ANGELA KATATUMBA is a singer, philanthropist and businesswoman.
After some years off the music scene, she is back on the charts with her new collaboration with Daddy Andre, Tonerabira, which is receiving massive airplay. Quick Talk caught up with her and talked music, life and her highly publicised relationship with producer Daddy Andre.
Hi Quick Talk; I am so happy to talk to you!
How is the lockdown?
So far, so good. I can’t complain. I am getting time to rest and at the same time do some work like concentrating more on music [the family’s Hotel Diplomate in Muyenga, like other hotels, is currently closed].
What have you done that you never had time for before?
I honestly never had time for my music, but now I have all the time I need to focus on making videos and go to the studio. Another thing is that this period has given me time to rest from the court cases [with Shumuk], which have been ongoing about my late father’s property.
Great! So, take me through your day...
I wake at any time, because every day is [a different] day; I write some songs and go to studio to record them. I then go to Hotel Diplomate, which I manage, and organize things there such that when we open up from lockdown, we start ahead.
Quick Talk saw you donating some Covid-19 relief...
Yes, I partnered with Black Market Records and the NRM Youth Diaspora League and we donated some tonnes of posho, among other essential items, to the people of Luweero through the district’s task force. I was happy to help out, because I have a passion for charity work.
Your relationship with Daddy Andre was so short-lived! What happened?
We got to a situation where we were disagreeing about a number of issues and instead of batting heads, I decided to step back from the relationship. We specifically disagreed about going for an HIV test and a lot of women will tell you that taking their men for an HIV test is a battle.
He kept telling me that he is not ready and I got fed up of arguing about it all the time; so, I left the relationship.
How did you meet, though?
For almost three months last year from August to October, my manager kept on insisting that I should do a song with Daddy Andre. I finally accepted and went to his studio and we came up with Tonerabira. That’s how we met.
Was it love at first sight?
[Laughs] Not really. As we got to work together, we slowly started to appreciate each other’s talents and personalities and somehow love happened.
Hmm, love. At least you two gave us a big song. Any chance of seeing you performing it live together?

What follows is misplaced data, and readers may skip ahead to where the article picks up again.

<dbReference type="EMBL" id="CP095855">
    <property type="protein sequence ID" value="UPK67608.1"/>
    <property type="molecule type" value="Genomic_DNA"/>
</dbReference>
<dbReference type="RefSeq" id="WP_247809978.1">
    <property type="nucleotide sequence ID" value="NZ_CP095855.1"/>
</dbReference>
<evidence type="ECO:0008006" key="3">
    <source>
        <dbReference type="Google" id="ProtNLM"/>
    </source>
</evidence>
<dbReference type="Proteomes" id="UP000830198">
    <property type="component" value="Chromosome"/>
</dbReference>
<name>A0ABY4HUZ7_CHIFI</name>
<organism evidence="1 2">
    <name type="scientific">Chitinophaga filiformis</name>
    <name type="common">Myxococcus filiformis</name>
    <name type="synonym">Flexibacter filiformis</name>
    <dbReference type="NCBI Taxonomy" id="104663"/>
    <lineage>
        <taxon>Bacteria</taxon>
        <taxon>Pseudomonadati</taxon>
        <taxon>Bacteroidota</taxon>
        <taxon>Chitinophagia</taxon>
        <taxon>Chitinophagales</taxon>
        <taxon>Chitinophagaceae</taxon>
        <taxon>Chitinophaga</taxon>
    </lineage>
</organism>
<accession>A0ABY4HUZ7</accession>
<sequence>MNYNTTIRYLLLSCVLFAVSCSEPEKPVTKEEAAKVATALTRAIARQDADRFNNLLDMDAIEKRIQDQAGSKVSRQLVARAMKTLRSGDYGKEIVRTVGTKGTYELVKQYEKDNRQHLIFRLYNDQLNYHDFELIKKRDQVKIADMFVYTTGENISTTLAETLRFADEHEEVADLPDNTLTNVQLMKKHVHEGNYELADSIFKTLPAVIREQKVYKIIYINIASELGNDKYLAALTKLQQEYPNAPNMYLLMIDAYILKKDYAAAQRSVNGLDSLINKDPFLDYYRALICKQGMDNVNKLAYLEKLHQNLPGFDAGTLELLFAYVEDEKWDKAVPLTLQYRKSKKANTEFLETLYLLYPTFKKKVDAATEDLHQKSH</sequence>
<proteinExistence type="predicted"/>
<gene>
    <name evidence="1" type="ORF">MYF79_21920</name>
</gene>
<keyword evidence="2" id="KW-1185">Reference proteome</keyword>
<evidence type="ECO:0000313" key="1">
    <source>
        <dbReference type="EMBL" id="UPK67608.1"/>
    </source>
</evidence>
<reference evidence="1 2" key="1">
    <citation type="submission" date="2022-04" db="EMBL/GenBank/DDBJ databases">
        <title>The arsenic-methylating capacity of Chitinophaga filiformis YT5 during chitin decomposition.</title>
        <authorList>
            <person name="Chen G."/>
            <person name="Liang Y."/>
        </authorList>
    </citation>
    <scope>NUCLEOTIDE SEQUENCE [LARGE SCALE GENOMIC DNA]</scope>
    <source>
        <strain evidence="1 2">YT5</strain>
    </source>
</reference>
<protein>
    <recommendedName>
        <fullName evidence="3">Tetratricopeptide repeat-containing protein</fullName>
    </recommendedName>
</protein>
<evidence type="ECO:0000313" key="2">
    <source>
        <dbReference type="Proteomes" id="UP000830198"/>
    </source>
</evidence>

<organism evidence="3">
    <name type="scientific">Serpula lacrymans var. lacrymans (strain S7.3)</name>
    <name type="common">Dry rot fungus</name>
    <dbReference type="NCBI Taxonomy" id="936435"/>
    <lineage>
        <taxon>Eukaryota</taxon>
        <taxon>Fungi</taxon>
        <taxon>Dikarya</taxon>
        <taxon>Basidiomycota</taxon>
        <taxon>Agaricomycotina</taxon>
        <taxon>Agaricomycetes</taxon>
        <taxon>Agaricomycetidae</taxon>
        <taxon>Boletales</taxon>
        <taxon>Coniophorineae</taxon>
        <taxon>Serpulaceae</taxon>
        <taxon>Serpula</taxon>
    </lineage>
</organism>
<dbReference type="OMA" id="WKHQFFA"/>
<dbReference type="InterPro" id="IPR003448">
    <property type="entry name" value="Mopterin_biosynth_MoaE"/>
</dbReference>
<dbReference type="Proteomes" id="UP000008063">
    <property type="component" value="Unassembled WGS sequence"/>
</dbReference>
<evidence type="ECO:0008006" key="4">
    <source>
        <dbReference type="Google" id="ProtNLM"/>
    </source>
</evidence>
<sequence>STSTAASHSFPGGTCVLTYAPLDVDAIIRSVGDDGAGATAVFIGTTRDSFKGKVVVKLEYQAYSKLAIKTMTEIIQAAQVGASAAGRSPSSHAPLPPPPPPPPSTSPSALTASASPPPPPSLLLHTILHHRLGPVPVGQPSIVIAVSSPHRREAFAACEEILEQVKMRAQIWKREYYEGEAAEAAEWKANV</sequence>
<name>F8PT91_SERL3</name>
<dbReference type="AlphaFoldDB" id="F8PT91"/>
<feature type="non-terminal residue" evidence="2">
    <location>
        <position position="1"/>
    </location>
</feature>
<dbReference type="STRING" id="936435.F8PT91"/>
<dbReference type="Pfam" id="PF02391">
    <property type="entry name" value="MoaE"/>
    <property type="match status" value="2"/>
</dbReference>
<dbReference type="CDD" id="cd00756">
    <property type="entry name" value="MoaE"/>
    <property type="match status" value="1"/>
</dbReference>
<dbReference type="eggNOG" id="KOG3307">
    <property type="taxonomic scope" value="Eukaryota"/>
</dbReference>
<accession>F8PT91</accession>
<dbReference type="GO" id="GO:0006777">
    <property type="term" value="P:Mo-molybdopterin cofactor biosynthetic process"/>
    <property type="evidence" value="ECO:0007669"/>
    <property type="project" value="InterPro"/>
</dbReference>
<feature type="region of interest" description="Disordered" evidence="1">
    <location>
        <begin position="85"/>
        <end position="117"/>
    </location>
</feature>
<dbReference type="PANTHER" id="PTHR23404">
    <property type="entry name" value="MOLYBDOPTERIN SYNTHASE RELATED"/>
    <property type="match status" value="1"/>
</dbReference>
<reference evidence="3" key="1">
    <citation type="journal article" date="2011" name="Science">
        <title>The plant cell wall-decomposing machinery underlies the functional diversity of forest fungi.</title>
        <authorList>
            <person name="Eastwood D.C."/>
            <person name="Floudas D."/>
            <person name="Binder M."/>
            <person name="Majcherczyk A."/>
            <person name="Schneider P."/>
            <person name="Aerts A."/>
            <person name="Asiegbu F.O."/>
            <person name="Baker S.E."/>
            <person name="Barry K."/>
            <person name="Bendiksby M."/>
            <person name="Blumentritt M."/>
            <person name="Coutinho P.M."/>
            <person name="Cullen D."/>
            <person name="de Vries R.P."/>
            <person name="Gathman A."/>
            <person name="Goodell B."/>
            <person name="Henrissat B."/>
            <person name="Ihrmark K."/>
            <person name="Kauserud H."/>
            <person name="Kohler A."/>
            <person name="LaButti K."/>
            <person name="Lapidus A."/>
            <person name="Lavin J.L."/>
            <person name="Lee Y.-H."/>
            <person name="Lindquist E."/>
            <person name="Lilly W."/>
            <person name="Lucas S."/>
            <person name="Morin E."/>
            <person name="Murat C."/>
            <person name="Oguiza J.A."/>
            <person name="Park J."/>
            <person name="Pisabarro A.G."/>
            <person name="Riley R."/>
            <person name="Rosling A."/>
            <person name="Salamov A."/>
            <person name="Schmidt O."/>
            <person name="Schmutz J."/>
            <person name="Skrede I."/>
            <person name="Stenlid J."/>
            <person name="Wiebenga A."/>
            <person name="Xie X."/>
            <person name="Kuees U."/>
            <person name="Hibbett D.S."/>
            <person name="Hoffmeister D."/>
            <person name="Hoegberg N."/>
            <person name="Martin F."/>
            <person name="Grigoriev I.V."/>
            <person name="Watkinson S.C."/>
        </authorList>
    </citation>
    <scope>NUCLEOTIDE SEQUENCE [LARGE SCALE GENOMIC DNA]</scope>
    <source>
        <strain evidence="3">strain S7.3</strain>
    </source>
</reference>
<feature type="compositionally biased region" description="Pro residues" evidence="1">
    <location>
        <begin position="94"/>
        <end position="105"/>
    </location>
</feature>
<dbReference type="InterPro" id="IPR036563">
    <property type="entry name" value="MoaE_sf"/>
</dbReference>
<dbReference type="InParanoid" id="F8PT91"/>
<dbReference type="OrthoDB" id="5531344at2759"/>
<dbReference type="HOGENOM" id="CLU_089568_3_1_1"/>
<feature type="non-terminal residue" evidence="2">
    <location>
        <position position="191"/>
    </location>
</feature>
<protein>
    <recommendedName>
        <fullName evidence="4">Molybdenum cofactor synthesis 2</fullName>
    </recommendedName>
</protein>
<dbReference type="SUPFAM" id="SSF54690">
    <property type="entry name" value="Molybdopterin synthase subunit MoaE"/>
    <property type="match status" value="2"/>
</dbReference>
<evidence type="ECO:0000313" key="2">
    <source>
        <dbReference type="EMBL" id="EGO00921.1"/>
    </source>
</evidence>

You know my parents, especially my late father, taught me to always separate business from emotions; I have to put business first and there is no way I am going to say no to millions of money to perform somewhere because Daddy Andre is there and we have to share a stage together.
So, is there a new man in your life?
I am social distancing [bursts into laughter].
But you must have an ideal man in mind...
Funny thing is that when it comes to someone who piques your interest, it is normally somebody you never imagined would do so. I always accept applications and I take my time to go through them but you will be surprised sometimes when a person just hits you and you are like, OK... So, as long as what someone is offering grabs my attention, I am interested.
But he has to be God-fearing, hardworking, principled and someone who values and understands business.
Besides music, what else are you doing currently?
Before Covid-19, it was mainly court cases where I am still battling Shumuk over my late father’s property [Blacklines House]. We had earlier won the case but he appealed; so, we are still in court. I am also managing our other property like Hotel Diplomate [and] Katatumba Suites with my siblings.
I am also still going strong with my philanthropic work under the Katatumba Development Foundation because my mum and dad always encouraged us to give back; so, charity for me is a must.
What don’t people know about you?
That I am a tomboy. I grew up with seven boys, although one died when he was still young and I was so close to my dad. I still feel so comfortable around boys. My tomboy side usually comes out when I am doing business, but I also have a diva part of me, especially when I am doing music.
What is the first thing you plan to do after lockdown?
I am probably going to resume with the court cases, because I am not going to rest until we fully have our inherited family property back. I am also going to put much more effort into my music because I had kind of lost interest when my father passed away in 2017. That is why I had been off the scene, but I am going to get back to recording more music.
Angela Katatumba was born in Mbarara to the late Boney Mwebesa Katatumba, a businessman and consul of the Islamic Republic of Pakistan in Uganda, and Gertrude Katatumba.
She has eight siblings, seven boys and another girl. She went to Katatumba Academy for nine years, then Belmont Senior Secondary School in Canada.
She then attended Oxford Brookes University, England where she earned a Bachelor of Arts in Economics and Law from 1996 to 1999. She also has a master’s degree in International Management and Public Relations.
Katatumba started to professionally record her music in Uganda in 2005 after moving back from the USA and she has so far three albums: Peace, Glad I’m Alive and Supernatural Girl.
She was once married to Ward Alonzo for eight years but divorced him because it was an abusive relationship that pushed her to the brink of suicide. Her Katatumba Development Foundation has been globally recognised especially for the ‘For You Gulu’ and ‘Mulago Yaffe’ projects.